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Front. Psychol. | doi: 10.3389/fpsyg.2019.01885

Getting developmental science back into schools: Can what we know about self-regulation help change how we think about “no excuses”?

Rebecca Bailey1,  Emily A. Meland1,  Gretchen Brion-Meisels1 and Stephanie M. Jones1*
  • 1Harvard Graduate School of Education, United States

Recent research from education, psychology, and human development indicates that social and emotional skills are essential to success in school, work, and life, and that high-quality social and emotional learning (SEL) programs can benefit students’ mental health, academic achievement, and behavioral outcomes. While many schools are adopting an SEL approach, there remains a concerning gap between SEL research and policies and practices related to discipline and behavior management. Following the No Child Left Behind Act and education reform driven by a culture of high-stakes standardized testing and accountability benchmarks, there has been an increase in elementary schools adopting a “no excuses” model of education. This model is characterized by extended time in school, highly structured in-service teacher training, frequent assessments, and “zero tolerance” policies to strictly manage and control children’s behavior. These policies are problematic as they run counter to what research tells us about children’s social and emotional development. Reactive and exclusionary discipline policies inhibit children’s abilities to build and practice self-regulation skills and jeopardize the relationships between students and teachers. The developmental science perspective on children’s regulatory skills suggests that the early years of school are a central context for developing and practicing self-regulation with the support of educators and peers. We also know that warm, caring, reciprocal relationships based on trust are critical to learning and development. Yet, this research base is often overshadowed by pressures to improve standardized achievement scores or misinterpreted in the form of hyper-vigilance about children’s behavior in the classroom. Finally, the “no excuses” approach to behavior management is used disproportionally in schools serving low-income students of color and thus may contribute to unequal rates of suspensions and expulsions, both of which are linked to negative developmental outcomes later in life. This is particularly true for students who have experienced trauma, in part because the act of social exclusion is often re-traumatizing. This article summarizes research on self-regulation, trauma, and developmental relationships, highlights potential consequences of “no excuses” policies and practices in schools, and presents an alternative view of learning environments which promote effective self-regulation skills in young children.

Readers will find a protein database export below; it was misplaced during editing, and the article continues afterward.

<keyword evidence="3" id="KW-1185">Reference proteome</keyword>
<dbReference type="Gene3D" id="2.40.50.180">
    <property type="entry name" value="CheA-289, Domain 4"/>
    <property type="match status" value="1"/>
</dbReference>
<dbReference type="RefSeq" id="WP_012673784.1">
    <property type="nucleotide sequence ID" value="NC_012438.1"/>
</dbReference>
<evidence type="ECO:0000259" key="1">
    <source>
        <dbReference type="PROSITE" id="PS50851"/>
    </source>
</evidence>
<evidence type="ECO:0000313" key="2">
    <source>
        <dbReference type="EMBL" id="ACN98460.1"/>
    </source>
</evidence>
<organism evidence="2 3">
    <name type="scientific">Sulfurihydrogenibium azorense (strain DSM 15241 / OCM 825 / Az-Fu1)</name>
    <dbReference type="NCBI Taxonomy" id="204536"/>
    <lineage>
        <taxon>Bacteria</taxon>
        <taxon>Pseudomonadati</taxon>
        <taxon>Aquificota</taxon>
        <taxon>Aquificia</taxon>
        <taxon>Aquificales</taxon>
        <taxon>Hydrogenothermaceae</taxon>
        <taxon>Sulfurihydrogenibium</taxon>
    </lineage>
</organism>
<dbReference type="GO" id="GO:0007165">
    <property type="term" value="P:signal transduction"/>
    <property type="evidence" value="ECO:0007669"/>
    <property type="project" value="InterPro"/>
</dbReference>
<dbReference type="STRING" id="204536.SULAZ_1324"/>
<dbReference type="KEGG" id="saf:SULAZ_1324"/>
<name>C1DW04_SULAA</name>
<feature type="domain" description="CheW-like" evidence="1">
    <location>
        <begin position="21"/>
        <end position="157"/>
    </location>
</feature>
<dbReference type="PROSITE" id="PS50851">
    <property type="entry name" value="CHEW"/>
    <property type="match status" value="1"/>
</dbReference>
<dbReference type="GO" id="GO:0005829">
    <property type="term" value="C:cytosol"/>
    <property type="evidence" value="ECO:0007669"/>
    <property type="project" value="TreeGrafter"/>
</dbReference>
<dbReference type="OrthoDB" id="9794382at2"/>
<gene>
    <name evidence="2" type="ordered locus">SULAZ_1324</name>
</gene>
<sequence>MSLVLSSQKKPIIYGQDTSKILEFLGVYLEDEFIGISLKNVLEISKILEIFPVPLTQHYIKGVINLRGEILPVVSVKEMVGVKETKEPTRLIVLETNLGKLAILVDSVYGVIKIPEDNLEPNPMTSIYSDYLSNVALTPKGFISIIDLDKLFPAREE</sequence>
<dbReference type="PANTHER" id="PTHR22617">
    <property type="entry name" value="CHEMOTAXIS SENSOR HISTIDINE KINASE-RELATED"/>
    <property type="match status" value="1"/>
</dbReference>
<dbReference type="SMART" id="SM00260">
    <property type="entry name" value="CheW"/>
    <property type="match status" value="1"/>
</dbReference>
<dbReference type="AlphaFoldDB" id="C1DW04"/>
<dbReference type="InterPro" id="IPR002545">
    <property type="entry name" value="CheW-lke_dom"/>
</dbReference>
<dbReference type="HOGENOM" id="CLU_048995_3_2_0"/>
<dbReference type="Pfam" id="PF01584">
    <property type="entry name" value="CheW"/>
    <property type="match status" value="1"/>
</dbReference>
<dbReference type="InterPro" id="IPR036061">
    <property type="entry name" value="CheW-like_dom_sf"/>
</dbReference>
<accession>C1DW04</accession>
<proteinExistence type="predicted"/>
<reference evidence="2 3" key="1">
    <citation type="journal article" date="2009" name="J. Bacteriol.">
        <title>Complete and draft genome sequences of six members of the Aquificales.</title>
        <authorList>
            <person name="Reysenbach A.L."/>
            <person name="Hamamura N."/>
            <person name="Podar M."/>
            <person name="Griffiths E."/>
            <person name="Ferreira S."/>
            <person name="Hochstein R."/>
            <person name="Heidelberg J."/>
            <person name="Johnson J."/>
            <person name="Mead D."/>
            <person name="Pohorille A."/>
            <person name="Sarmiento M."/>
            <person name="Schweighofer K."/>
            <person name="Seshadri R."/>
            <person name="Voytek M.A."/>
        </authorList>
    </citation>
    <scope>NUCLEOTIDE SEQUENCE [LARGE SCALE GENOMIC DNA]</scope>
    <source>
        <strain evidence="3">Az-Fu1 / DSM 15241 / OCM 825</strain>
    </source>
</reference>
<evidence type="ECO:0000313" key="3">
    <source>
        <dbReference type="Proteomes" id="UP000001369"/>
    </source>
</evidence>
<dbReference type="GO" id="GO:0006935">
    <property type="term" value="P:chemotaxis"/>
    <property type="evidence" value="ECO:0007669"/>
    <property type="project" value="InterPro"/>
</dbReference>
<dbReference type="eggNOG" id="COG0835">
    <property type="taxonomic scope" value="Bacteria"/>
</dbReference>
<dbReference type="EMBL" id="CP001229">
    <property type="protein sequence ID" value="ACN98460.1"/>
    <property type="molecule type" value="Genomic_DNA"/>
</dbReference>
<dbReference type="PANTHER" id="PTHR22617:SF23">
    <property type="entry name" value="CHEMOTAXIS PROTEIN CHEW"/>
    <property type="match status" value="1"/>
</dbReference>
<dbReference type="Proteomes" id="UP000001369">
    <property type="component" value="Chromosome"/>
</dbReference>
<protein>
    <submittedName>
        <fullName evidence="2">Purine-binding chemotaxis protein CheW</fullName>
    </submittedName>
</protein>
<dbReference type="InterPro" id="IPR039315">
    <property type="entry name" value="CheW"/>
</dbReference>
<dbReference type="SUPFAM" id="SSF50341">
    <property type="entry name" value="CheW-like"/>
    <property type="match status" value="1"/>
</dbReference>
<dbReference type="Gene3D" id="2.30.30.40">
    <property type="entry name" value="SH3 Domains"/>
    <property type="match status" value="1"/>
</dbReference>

Keywords: Self-regulation, developmental science, "no excuses" schools, school discipline, social and emotional skills, classroom management, policy, Research

Received: 26 Apr 2019; Accepted: 31 Jul 2019.

Copyright: © 2019 Bailey, Meland, Brion-Meisels and Jones. This is an open-access article distributed under the terms of the Creative Commons Attribution License (CC BY). The use, distribution or reproduction in other forums is permitted, provided the original author(s) and the copyright owner(s) are credited and that the original publication in this journal is cited, in accordance with accepted academic practice. No use, distribution or reproduction is permitted which does not comply with these terms.

* Correspondence: Dr. Stephanie M. Jones, Harvard Graduate School of Education, Cambridge, 02138, Massachusetts, United States, stephanie_m_jones@gse.harvard.edu